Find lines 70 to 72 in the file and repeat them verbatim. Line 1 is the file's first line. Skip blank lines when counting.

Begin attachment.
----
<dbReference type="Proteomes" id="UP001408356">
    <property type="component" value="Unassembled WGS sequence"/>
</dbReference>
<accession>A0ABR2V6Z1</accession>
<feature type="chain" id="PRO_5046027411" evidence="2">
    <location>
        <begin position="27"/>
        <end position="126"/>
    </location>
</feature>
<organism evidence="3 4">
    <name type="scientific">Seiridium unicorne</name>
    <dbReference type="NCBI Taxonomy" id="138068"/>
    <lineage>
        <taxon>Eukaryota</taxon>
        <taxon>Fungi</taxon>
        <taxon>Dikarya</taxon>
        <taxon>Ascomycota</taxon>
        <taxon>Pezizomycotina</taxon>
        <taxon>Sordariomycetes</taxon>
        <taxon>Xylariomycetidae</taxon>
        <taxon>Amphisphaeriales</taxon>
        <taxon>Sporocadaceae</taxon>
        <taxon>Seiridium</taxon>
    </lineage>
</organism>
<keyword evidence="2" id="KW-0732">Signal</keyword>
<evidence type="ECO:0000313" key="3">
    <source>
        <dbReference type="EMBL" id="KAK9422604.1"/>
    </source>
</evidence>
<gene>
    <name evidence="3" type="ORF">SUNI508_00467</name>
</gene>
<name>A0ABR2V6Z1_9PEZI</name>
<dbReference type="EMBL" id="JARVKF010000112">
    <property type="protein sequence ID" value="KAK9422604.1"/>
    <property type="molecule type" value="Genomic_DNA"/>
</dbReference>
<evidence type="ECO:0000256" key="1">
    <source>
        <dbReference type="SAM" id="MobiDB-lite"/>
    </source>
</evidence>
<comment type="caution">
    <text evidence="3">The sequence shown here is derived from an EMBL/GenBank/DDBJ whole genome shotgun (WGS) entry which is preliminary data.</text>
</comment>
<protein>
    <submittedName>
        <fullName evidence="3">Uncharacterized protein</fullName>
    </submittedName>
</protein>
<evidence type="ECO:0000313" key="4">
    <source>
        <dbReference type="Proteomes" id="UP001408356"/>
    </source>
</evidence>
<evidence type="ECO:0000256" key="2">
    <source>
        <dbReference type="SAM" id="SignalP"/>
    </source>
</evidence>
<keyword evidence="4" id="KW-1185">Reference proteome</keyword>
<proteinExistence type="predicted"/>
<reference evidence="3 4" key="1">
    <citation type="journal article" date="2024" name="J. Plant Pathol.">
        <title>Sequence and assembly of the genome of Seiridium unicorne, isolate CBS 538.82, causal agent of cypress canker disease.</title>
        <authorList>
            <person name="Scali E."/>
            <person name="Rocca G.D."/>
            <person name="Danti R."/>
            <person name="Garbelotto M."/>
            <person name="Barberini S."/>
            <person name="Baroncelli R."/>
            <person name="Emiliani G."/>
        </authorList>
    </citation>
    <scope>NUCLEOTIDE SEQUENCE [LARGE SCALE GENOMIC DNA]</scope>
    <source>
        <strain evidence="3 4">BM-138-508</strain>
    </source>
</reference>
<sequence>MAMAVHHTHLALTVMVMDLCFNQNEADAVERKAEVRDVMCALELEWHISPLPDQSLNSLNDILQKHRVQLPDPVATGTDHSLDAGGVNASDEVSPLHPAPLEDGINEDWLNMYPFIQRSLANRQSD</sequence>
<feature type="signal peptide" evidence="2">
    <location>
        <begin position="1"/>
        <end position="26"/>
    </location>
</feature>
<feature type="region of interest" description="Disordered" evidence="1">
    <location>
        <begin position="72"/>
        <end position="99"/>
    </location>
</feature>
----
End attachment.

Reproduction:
            <person name="Scali E."/>
            <person name="Rocca G.D."/>
            <person name="Danti R."/>